We ended the trip with 6 nights in Rome, which was fantastic, because we’d fallen in love with the city on our last trip, and there were so many places I wanted to see – and I knew it was also a place where we could just wander and relax. And it was exactly that.

We traveled a lot by train, which worked out well, although it’s true that the trains still don’t always come on time! We rented a car twice, and for very short periods. Initially, I had wanted to travel entiredly by train, but once I added in Spello, it made more sense to have a car. We also had a car for Paestum. I booked through Autoeurope, and we picked up the first rental (Hertz) in Bologna, and dropped it off in Orvieto. We picked up the second rental car in Salerno, and returned it there, where we took the train to Rome.

progol is online now  
Oct 27th, 2019, 02:46 PM
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What a trip!

I’m sure I remember drooling over your Spain trip photos....will you post a link to these?

Adelaidean is offline  
Oct 27th, 2019, 02:49 PM
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I have to figure out what to do about the pix. I haven't yet organized them, but will definitely post at some point! Thanks for asking!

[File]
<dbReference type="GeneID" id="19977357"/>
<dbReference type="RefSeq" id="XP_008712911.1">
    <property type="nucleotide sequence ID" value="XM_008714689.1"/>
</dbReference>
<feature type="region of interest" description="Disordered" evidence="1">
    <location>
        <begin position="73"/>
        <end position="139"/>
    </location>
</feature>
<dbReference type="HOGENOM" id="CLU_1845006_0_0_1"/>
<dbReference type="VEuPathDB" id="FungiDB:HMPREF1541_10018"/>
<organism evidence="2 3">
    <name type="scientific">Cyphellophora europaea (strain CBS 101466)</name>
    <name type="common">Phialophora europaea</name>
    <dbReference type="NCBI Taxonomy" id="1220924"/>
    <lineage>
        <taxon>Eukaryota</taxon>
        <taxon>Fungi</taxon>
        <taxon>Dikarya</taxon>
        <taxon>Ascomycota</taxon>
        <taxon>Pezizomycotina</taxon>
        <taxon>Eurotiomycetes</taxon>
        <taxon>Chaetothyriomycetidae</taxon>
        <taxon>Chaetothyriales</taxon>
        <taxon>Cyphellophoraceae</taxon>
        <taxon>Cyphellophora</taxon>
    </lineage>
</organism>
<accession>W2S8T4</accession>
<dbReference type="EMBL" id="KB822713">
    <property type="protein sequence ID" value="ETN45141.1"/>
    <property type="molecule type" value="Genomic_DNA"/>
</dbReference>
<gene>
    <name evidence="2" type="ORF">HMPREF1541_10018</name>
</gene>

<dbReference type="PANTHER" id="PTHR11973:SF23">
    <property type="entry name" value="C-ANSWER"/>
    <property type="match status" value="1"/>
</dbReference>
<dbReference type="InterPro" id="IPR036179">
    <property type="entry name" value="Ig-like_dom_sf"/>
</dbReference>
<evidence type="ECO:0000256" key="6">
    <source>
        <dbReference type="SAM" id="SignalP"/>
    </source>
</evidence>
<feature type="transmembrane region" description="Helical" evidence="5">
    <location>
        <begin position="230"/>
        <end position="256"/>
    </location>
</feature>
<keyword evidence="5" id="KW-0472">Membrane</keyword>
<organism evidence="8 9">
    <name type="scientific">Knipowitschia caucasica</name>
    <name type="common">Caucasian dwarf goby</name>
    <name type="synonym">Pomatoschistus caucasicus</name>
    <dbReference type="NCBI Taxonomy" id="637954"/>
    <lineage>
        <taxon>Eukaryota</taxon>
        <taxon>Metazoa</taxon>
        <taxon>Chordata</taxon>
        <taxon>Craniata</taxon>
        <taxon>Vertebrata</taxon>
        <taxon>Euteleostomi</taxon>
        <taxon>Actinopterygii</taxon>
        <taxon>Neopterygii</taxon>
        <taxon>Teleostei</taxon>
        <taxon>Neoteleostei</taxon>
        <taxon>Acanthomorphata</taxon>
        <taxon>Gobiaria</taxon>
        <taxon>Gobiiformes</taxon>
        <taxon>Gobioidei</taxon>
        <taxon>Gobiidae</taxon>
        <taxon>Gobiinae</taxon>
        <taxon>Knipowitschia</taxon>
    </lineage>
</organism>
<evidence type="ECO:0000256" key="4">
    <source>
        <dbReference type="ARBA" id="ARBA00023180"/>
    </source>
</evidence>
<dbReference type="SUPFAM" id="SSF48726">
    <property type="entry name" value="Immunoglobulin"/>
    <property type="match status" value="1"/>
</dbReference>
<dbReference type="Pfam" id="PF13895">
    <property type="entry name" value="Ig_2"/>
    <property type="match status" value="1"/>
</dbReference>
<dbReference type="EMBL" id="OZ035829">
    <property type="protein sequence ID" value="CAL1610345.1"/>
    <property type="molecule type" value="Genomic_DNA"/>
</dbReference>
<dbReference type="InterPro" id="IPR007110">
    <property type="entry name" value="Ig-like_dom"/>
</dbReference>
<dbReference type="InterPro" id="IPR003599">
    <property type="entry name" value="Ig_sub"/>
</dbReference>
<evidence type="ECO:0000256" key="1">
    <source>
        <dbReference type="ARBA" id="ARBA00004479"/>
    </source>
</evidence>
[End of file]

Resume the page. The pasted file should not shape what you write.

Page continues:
The trip was AMAZING!
progol is online now  
Oct 27th, 2019, 03:56 PM
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Thanks for the summary TR progol. I have Bologna and area on my spring trip also thanks to Maitaitom's report from 2018! My BFF and I will spend 4 days in Padua and 4 days in Bologna. I would love to know what your favorite day trips/activities were! Right now our plan is to visit Vicenza as a day trip to see Paladian villas, visit the Scrovengi Chapel in Padua for sure, plus more city sites, day trips from Bologna to Ravenna for mosaics, Parma for an all day food tour. Probably have the rest of the time for Bologna, market, etc.

We are going to use trains for this part of the trip. My friend goes from after Bologna and I continue on!

Do tell!
Dayle is online now  
Oct 27th, 2019, 04:12 PM